Those who receive optimum hepatitis C virus (HCV) care are much more likely to undergo antiviral treatment, complete their treatment and achieve a sustained virological response (SVR), according to a new study published in the journal Clinical Gastroenterology and Hepatology. The most significant factor associated with increased treatment and cure rates was the care offered by providers before treatment for hep C.
A consortium of researchers analyzed data from almost 35,000 hepatitis C patients, drawn from the 2003 to 2006 records of the Veterans Administration HCV Clinical Case Registry. The scientists compared the relationship of optimum versus sub-optimum care in three categories—pretreatment care, preventative or comorbidity care, and treatment monitoring—to three separate end points: antiviral treatment, completion of treatment, and SVR.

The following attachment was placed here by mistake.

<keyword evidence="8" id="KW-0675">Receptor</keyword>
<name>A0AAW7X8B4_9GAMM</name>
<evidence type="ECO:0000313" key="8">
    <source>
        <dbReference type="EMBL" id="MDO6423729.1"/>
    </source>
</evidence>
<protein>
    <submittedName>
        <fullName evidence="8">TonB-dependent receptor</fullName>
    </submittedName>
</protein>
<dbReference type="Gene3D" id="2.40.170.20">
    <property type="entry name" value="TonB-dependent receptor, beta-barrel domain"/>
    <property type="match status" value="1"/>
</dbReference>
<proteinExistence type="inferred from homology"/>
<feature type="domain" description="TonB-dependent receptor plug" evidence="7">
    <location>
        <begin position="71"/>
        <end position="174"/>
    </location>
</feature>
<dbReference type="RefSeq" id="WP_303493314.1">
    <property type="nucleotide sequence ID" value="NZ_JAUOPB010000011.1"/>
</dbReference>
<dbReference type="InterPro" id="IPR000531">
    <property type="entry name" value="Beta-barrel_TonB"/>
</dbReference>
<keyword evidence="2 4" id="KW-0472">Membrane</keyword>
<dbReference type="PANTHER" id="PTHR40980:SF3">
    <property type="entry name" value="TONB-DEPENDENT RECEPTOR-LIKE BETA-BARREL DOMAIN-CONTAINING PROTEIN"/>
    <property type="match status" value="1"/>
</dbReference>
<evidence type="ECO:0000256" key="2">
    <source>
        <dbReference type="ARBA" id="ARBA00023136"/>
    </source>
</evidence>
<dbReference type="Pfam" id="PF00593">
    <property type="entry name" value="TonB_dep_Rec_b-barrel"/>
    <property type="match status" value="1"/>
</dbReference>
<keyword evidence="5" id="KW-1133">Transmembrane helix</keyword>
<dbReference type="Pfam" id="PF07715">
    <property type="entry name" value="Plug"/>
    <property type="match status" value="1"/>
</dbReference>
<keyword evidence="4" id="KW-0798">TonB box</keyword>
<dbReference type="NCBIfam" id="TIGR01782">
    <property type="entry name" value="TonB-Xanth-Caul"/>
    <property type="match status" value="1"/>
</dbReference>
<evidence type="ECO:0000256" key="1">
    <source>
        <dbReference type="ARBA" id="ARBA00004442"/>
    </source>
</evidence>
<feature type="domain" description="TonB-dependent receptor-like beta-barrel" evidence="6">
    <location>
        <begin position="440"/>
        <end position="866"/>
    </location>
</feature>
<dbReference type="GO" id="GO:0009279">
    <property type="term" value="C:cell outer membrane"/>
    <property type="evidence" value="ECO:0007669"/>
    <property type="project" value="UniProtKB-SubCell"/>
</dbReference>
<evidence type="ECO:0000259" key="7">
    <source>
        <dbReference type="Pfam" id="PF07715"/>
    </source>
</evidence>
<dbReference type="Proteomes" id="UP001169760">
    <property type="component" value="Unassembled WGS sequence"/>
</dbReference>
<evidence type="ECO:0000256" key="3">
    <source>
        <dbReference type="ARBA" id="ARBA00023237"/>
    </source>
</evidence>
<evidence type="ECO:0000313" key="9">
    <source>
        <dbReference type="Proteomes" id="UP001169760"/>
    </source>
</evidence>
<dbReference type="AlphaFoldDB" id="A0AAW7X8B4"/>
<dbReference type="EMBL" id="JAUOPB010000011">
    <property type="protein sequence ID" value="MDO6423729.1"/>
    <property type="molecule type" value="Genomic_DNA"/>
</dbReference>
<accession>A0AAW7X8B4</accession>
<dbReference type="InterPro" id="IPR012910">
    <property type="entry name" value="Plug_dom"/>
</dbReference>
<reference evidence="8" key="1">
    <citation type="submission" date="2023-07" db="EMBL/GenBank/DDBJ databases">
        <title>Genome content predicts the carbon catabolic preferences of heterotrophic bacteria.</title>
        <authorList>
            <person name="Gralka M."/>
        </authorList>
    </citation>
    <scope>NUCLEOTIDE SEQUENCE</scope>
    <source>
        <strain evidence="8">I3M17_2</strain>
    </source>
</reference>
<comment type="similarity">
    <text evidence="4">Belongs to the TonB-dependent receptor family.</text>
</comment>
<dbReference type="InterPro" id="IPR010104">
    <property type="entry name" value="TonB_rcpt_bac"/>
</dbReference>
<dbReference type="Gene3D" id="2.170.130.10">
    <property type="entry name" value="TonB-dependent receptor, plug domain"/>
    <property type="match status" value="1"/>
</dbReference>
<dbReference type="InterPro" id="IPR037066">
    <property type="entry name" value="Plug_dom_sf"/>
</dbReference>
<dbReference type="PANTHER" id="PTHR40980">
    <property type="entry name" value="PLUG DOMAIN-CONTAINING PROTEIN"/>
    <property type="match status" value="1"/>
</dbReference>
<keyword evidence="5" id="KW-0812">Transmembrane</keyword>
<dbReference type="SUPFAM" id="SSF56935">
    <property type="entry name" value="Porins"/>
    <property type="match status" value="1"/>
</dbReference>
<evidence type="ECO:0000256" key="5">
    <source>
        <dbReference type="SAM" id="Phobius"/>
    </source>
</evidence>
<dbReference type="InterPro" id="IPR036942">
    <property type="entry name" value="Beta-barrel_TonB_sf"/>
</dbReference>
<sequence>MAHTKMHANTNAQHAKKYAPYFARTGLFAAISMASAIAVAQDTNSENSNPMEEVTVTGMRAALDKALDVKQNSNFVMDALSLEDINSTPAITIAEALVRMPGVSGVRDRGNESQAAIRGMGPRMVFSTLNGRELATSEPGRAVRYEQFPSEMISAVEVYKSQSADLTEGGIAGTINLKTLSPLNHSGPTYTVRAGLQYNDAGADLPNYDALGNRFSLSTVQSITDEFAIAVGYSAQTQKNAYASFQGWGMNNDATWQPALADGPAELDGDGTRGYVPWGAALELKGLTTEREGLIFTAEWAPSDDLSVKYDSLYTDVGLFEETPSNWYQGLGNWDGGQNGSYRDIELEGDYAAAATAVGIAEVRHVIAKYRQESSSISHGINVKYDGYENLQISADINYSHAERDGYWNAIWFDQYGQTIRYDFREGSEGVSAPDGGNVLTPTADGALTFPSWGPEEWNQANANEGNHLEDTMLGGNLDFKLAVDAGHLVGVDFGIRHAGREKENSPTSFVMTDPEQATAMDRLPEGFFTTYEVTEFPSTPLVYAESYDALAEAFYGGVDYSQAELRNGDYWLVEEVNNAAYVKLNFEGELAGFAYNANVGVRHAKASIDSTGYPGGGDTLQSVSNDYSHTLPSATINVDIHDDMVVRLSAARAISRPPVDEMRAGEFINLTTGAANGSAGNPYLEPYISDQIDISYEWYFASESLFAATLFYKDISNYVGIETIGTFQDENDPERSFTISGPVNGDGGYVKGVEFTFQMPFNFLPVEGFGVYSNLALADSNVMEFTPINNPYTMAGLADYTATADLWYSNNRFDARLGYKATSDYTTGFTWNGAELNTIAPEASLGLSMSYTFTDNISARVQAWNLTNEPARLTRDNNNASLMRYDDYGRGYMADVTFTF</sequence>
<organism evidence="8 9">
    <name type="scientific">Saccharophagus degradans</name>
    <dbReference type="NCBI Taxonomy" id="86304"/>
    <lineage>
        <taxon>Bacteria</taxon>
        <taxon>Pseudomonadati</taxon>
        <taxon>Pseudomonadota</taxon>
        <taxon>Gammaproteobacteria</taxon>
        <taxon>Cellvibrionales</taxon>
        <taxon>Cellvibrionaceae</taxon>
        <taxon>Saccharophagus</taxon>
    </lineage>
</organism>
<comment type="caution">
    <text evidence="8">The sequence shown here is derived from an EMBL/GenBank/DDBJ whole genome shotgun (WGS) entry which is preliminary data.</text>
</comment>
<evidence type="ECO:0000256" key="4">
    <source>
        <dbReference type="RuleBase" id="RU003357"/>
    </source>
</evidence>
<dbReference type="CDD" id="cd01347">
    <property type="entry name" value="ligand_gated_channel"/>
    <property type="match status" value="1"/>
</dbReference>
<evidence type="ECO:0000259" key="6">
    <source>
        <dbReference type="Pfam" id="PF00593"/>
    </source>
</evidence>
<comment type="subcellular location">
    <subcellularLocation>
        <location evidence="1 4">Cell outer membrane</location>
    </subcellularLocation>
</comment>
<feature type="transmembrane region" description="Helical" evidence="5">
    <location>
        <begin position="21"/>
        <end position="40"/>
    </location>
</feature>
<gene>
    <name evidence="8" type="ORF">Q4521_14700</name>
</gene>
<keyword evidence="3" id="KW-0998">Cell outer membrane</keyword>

Compared with patients who received sub-optimum care, those who received optimum pre-treatment care were more than three times more likely to undergo antiviral treatment, 25 percent more likely to complete treatment, and 29 percent more likely to experience an SVR. Optimum preventative or comorbidity care was associated with a 36 percent increase in antiviral treatment rates. The study’s authors stressed that health care providers should use these findings to help guide clinical practice.
To read a copy of the study abstract, click here.